2. Write a detailed description of your verification-testing plan by writing a step-by-step process for someone to follow that will show that the system functions correctly.

    ANSWER: Visually verify the proper LEDs are on when BTN1 and BTN2 are pressed.

    • When neither BTN1 nor BTN2 is pressed, only LED1 is on.
    • When only BTN1 is pressed, only LED2 is on.
    • When only BTN2 is pressed, only LED3 is on.
    • When BTN1 and BTN2 are pressed, only LED4 is on.
  3. Based on page 6 of the schematic for the chipKIT Pro MX7 processor board:
    • Assuming a 0.7V forward voltage drop for the LED, compute how many milliamps of current are supplied to light one of the four LEDs.


      \[{I_{{\rm{OUT}}}} = \frac{{3.3{\rm{V}} - 0.7{\rm{V}}}}{{470\Omega }} = 5.5{\rm{mA}}\]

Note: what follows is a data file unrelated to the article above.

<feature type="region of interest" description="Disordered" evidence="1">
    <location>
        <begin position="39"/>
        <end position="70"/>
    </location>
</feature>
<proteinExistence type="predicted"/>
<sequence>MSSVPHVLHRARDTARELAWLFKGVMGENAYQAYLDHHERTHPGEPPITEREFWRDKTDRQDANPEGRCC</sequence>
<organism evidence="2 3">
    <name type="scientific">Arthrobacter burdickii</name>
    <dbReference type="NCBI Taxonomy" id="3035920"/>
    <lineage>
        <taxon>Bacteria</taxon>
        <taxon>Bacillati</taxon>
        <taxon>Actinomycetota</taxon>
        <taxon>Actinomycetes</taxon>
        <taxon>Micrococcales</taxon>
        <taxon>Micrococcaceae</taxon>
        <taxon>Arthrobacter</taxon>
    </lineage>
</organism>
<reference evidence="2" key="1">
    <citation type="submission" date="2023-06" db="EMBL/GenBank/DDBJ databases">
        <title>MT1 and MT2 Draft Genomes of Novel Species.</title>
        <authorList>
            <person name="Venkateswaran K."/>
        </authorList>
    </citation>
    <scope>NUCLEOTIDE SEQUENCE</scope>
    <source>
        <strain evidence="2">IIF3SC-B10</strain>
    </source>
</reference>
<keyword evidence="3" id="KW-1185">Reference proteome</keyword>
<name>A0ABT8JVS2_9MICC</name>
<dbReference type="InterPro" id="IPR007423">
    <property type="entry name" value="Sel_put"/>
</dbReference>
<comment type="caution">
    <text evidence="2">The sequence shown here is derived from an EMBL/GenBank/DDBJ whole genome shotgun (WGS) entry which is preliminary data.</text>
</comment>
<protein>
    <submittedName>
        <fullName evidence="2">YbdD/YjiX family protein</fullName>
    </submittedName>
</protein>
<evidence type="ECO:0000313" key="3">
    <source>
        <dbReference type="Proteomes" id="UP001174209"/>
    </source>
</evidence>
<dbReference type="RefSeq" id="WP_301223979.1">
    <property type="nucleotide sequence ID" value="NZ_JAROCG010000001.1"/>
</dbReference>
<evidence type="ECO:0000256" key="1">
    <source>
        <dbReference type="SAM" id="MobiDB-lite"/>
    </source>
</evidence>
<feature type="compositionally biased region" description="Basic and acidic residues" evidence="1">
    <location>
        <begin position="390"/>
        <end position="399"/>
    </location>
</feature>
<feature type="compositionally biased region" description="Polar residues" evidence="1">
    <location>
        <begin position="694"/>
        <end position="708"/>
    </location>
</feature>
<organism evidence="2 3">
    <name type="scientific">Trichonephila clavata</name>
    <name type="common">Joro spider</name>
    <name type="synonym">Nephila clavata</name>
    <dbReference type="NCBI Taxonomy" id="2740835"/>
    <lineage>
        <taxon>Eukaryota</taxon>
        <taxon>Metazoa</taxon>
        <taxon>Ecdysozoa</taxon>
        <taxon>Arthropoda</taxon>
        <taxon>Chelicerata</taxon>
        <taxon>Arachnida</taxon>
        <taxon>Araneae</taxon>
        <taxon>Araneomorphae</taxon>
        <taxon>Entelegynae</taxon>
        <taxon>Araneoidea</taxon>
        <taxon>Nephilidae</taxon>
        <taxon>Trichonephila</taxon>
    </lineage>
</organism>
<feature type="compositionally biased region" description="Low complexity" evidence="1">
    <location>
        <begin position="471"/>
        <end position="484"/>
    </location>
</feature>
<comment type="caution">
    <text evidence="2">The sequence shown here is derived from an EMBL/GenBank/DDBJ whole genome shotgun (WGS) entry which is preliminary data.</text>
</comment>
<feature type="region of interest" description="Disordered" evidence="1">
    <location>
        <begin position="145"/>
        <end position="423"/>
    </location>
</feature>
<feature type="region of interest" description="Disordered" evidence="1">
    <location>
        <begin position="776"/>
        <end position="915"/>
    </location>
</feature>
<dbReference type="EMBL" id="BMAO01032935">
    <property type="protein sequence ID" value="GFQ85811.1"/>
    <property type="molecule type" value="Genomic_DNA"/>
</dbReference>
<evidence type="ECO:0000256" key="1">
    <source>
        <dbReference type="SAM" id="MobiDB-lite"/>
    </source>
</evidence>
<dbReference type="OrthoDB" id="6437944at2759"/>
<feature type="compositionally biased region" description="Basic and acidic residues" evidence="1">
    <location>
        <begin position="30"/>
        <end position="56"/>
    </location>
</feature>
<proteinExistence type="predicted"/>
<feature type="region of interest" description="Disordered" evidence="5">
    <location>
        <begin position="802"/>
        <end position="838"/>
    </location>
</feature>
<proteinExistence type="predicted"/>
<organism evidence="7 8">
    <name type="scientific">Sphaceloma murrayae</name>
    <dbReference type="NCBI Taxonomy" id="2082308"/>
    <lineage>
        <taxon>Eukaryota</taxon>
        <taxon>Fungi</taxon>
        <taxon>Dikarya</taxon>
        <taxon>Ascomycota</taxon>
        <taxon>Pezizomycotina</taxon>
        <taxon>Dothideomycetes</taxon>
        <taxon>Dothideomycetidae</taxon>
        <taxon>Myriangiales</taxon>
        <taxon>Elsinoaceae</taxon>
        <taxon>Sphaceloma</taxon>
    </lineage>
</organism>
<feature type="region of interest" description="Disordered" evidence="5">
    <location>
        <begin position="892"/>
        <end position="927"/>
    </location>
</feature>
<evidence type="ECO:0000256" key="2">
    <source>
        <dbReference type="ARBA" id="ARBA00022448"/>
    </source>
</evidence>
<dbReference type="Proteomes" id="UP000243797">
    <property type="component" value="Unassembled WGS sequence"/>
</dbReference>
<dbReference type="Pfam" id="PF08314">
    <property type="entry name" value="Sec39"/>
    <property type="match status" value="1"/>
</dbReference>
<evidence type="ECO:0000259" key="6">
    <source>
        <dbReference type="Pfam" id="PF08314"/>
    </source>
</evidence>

• The schematic shows that a 10 kΩ is placed in series between the pushbutton and the input pin of the PIC32 processor. What is the voltage applied to the processor pin when the button is pressed and why?

      ANSWER: The 10 kΩ (R2) and 3 MΩ PIC32 input resistance (Rint) form a voltage divider as shown in the circuit shown below. Approximately 3.3V will be applied to the input pin due to the fact that the PIC32 input resistance is much greater than the 10 kΩ resistance of R2. Resistor R1 has no effect on this voltage.

    • Schematic diagram of pushbutton input.
    • Why are there pull-down resistors attached to the buttons?

      ANSWER: Without the pull-down resistor (R1), the processor inputs are unterminated while the buttons are not pressed. The high input impedance and relatively high input capacitance of the processor pins can trap an electric charge when the button is released thus giving a false indication that the button is still pressed.